By Randy Parks
With our country enduring a rising national debt, high unemployment and an overhauled health care system, U.S. Congressman Greg Walden (R-Ore.) made a stop in Burns to visit with local citizens about the issues facing Americans today.
About 50 people attended the town hall meeting on Aug. 12 to hear Walden’s views and ask questions.
Using charts to illustrate his points, Walden explained that the country’s national debt, already at a record high, could triple in 10 years if it remains unchecked. He added that this is the first year that the U.S. House of Representatives did not approve a budget.
Walden then produced a chart illustrating the new national health care system and talked about what he perceived as flaws in the system. Walden stated that the new health care requires everyone to purchase insurance and if they don’t, they can be fined. But a person can pay the fine and then be covered under the system for less than what it would cost for insurance.
Having Congress require citizens to purchase insurance is also unprecedented. “Congress has never dictated how individuals have to spend their money. States have, such as auto insurance, but not Congress,” Walden said. He cautioned that it could open the door to other requirements.
With the November election expected to shake up Congress somewhat, Walden said he is against holding a “lame-duck” session in the months preceding the election winners taking office.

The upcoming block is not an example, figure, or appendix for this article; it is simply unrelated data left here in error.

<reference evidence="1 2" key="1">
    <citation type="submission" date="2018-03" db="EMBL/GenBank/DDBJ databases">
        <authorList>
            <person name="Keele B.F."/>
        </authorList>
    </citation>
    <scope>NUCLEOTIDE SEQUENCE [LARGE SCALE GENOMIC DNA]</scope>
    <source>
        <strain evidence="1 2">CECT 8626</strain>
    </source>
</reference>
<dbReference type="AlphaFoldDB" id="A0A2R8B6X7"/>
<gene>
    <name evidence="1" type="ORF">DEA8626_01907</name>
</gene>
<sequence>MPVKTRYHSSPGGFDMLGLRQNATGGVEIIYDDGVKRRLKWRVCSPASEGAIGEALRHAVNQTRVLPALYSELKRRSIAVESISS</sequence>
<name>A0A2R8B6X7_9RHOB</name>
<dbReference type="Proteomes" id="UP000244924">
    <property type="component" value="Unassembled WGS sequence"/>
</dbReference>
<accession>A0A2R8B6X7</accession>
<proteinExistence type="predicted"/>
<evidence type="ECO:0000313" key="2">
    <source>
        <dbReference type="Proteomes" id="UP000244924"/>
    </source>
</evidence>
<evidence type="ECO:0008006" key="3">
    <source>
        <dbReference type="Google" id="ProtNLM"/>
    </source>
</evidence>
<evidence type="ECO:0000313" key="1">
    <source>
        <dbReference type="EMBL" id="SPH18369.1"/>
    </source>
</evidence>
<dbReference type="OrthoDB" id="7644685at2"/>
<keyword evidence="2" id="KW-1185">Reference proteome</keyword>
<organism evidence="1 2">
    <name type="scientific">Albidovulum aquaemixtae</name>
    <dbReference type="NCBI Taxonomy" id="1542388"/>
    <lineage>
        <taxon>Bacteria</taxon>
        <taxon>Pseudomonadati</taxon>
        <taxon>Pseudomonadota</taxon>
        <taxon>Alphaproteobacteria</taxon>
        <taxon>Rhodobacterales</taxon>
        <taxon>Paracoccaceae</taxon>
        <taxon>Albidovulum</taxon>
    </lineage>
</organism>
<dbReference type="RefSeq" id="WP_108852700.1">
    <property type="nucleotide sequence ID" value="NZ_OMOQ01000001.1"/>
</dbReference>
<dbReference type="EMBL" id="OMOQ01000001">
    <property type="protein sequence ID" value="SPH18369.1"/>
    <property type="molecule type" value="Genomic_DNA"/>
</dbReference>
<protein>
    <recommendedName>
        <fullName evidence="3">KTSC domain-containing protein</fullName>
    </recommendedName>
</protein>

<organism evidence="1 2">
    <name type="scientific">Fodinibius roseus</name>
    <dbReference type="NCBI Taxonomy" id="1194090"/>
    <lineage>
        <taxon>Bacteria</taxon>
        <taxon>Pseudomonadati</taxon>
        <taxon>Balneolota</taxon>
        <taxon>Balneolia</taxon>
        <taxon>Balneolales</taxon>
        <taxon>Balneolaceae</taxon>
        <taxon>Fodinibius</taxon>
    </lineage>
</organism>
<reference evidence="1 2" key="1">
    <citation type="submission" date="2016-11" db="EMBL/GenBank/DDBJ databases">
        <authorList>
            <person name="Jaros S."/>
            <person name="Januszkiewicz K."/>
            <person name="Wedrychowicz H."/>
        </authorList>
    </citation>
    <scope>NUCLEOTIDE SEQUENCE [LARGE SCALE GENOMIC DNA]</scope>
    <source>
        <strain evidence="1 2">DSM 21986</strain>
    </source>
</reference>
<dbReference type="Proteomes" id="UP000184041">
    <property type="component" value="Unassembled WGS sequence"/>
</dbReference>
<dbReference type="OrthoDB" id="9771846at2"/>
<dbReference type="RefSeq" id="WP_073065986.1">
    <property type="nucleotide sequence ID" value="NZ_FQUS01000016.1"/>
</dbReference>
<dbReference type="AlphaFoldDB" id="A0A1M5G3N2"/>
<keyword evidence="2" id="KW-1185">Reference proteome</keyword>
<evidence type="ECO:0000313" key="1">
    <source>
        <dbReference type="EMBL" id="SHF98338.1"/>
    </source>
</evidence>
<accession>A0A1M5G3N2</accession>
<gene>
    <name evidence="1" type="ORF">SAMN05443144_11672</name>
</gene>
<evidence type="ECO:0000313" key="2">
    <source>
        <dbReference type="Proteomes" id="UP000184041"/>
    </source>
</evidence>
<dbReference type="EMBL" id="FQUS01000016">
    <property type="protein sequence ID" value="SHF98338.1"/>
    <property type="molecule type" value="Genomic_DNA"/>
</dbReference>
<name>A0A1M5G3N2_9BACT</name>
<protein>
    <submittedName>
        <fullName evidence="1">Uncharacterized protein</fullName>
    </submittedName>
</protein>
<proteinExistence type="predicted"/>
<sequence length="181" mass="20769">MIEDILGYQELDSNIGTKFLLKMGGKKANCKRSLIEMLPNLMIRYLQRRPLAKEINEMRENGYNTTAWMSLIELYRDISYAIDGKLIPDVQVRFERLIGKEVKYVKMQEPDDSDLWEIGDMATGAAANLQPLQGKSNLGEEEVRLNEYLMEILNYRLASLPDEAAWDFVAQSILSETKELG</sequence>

Regarding the national debt, Walden was asked if the country was beyond the point of no return?
“To fix it, we need to sit down and work it out together. It can be done,” Walden answered. “We need to get a handle on reckless spending, and eliminate waste, fraud and abuse of public funds.”
To improve the economy, Walden said the government needs to control spending, ease regulations on private business and prevent the large tax increases on the horizon. “I’d change forest laws, as well,” Walden said. “Get people back in the woods, creating jobs and providing healthy forest management.”
Walden also fielded questions on China purchasing U.S. debt, the wars in Iraq and Afghanistan, unemployment and the increase of capital investments in foreign counties.
While answering questions, Walden stated the country’s troubles can’t be attributed to one particular party.
“Both parties have strayed,” he said. “We can’t assign blame to just one party. But this plan (pointing to the national debt chart) is one we have to get a new GPS for. The theories aren’t working in reality.
“Our goal should be to get this country back on track, and that means less spending. Sometimes you’ve just got to say, ‘No.’ ”